SARALAND, Ala. — The Amtrak Sunset Limited from Los Angeles to Miami with 206 people aboard hurtled off its tracks on an aging trestle early Wednesday and plunged like a steel stone into a foggy Alabama bayou, killing 43 and trapping as many as 10 others in a passenger car that sank into ink-black swamp water crawling with snakes and alligators.
A locomotive erupted into flames, burning its crew. Fire spread to the wood-and-steel trestle. One of the coach cars hung over the edge of the 84-year-old structure, but did not fall. Riders, many of them asleep when the train derailed just after 3 a.m. local time, screamed and scrambled through the wreckage. Several rescued others, including a 3-year-old boy.
Amtrak said it was the worst train wreck in its history. Its toll could eclipse the cumulative total of 48 people killed in all crashes on Amtrak since it was created 23 years ago to run the nation's long-distance passenger trains. Alabama Gov. Jim Folsom, who flew over the bayou as smoke and steam rose from the wreckage, said, "It was the most terrible sight I have ever witnessed."
About 40 people on the train when it crashed had boarded in Los Angeles, an Amtrak official said. There was no immediate word on whether any of them were among the dead.
The National Transportation Safety Board began an investigation into the cause of the wreck. It was joined by the FBI, although an agency spokesman said there was no immediate indication of sabotage.
Tracks where the wreck happened are owned by CSX Transportation Inc., an Eastern railroad company. Last week the NTSB blamed poor track maintenance by CSX for an Amtrak crash that killed eight people two years ago in South Carolina. Hours after the crash, the mayor of Mobile, Ala., said he had received a report that a barge hit the trestle before the train crossed.
"We don't have any clue as to what might have caused the accident," said Dick Bussard, a spokesman for CSX, formerly the Chesapeake & Ohio Railroad. CSX operates its own trains over its tracks in 20 states east of the Mississippi River. Bussard said the company inspected the tracks visually on Sunday and that Amtrak checked them and the trestle with a laser on Sept. 9.
The Sunset Limited, which became a coast-to-coast train five months ago by extending the eastern end of its run from New Orleans to Miami, carried 189 passengers and 17 crew members. It left Los Angeles on Sunday, changed crews in New Orleans and headed east toward Mobile. Shortly after 3 a.m. Wednesday, it approached the trestle over Canot Bayou about 10 miles north of Mobile.
An hour earlier, a 132-car CSX freight train with three locomotives had crossed the trestle without mishap.
The trestle speed limit for passenger trains is 70 m.p.h. It was not known how fast the Sunset Limited was rolling. Like most everyone, Mike Dopheide, 26, was asleep. He had gotten on in Los Angeles after visiting his sister in Highland Park. "Suddenly I was bumped on the floor, and you could hear the brakes squealing," he said afterward. "I knew then that we had derailed."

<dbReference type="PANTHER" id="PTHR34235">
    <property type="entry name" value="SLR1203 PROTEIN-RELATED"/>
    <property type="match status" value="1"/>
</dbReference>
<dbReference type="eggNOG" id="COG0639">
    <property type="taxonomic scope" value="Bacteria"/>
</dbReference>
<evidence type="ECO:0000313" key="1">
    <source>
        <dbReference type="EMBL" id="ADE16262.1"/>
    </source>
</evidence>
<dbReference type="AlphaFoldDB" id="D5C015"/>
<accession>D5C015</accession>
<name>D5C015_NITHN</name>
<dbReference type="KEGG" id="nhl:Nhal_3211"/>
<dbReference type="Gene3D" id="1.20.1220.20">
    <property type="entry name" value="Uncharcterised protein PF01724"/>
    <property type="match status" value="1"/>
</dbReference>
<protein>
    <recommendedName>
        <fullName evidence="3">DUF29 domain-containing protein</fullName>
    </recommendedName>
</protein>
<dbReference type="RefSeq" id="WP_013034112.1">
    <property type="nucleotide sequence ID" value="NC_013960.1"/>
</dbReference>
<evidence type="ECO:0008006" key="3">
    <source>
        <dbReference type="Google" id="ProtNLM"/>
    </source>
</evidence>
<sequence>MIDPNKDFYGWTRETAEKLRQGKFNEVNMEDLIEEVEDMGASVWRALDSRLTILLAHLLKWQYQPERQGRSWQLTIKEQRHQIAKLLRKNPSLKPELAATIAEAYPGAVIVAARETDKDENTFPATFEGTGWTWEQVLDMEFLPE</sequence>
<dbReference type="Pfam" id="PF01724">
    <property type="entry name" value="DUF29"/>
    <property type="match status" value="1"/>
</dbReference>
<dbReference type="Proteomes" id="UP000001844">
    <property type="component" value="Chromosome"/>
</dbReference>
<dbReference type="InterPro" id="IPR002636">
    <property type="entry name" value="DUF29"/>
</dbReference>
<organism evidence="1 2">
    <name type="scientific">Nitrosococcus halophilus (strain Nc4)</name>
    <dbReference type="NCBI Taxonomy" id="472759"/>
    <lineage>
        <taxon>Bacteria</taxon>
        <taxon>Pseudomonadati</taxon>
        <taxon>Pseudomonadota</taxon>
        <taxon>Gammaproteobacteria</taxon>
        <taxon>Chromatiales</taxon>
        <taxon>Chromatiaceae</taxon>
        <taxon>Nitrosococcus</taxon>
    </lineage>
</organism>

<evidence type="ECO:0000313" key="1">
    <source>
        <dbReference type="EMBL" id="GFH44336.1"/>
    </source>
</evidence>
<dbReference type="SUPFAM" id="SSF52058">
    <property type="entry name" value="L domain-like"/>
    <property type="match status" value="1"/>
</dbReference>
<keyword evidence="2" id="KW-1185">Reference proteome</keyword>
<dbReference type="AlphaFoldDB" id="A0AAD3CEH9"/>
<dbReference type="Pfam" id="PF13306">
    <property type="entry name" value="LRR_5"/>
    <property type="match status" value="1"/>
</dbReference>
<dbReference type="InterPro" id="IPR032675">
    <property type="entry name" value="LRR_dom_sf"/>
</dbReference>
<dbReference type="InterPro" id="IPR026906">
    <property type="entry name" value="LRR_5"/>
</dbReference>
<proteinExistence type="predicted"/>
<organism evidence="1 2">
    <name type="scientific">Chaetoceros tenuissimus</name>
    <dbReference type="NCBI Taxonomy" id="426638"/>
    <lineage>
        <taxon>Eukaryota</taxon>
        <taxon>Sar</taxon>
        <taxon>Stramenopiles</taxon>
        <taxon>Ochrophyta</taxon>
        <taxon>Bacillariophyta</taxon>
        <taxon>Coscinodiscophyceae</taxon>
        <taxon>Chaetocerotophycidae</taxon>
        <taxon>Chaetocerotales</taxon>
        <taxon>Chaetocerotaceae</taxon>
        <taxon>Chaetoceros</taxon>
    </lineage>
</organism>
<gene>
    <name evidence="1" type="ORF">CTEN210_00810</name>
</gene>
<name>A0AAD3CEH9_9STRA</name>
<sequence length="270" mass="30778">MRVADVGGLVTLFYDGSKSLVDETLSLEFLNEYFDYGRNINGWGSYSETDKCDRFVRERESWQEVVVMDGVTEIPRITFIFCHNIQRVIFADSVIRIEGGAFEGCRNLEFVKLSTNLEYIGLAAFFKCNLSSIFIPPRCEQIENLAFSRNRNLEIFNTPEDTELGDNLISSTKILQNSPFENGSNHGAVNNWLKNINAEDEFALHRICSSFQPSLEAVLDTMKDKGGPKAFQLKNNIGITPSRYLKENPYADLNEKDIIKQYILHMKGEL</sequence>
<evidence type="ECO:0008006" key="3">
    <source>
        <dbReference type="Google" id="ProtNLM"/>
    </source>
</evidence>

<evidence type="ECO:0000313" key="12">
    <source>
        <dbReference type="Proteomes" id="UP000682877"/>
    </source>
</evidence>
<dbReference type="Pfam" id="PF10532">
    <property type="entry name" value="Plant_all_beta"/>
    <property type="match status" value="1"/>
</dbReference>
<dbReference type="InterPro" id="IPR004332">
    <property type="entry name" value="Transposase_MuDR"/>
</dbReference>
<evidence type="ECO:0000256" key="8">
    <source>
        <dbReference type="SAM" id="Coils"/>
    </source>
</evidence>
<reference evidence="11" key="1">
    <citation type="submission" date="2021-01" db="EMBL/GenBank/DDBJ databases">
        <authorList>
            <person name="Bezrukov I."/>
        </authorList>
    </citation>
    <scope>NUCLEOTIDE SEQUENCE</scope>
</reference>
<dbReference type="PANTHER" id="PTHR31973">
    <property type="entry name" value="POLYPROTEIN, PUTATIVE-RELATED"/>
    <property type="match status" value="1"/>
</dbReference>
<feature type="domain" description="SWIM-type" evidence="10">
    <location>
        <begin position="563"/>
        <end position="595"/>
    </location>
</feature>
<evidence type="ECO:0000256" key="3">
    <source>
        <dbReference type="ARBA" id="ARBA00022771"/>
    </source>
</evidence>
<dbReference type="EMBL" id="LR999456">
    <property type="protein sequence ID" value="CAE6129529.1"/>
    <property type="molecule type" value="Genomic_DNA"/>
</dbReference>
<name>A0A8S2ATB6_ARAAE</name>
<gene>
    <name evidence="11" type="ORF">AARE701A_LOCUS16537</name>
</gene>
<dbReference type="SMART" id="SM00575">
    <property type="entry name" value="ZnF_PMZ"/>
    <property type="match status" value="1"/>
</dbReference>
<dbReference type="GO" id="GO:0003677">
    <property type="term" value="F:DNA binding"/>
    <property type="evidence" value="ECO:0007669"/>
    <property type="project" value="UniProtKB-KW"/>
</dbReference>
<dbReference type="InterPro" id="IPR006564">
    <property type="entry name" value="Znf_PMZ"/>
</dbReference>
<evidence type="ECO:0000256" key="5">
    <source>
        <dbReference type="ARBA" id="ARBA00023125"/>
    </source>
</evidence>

It was dark. Flames spread from one of the three locomotives, Dopheide said, and people around him could not find emergency exits. He said his car began filling with water and smoke.
"Oh, my God!" a woman shouted. "We're going to die."
Dopheide finally found a door and tried to open it. It would not budge. Then he noticed a piece of timber. It had smashed through a window, he said, and was keeping the car from submerging completely. Moreover, he noticed that it offered a way to escape. He climbed through the window and out onto the timber.
He saw four Amtrak crew members standing on the roof of one of the locomotives.
"Did you radio for help?" Dopheide shouted.
"No," one of them replied. "There's no radios."
Around him Dopheide saw a tragedy. All three locomotives and four of the eight cars on the train were off the bridge and in the bayou. One of the cars was for baggage, another was a dormitory car for the crew. The other two were passenger coaches.
The water was 25 feet deep. One of the coach cars was covered completely. "We presume," said Jacobsen, the Amtrak spokesman, "that those passengers drowned." The nose of the 80-foot lead locomotive was buried in bayou silt. There were three crew members inside. A lounge car, a dining car, a sleeping car and a coach car were still on the trestle.
A third of the coach car hung over the edge.
In the glow from the burning locomotive, survivors--joined by rescuers in helicopters and nearby residents in boats--tried to save as many people as possible. Several of the passengers were elderly. Dopheide helped eight of them through the timber-shattered window.
A tugboat appeared, shining a high-intensity beam on the wreckage. The tug inched its way to the side of the railroad cars, but it pushed too much debris against them to get close. It backed away and sent in two flat-bottomed skiffs.
Dopheide helped his eight charges onto the boats.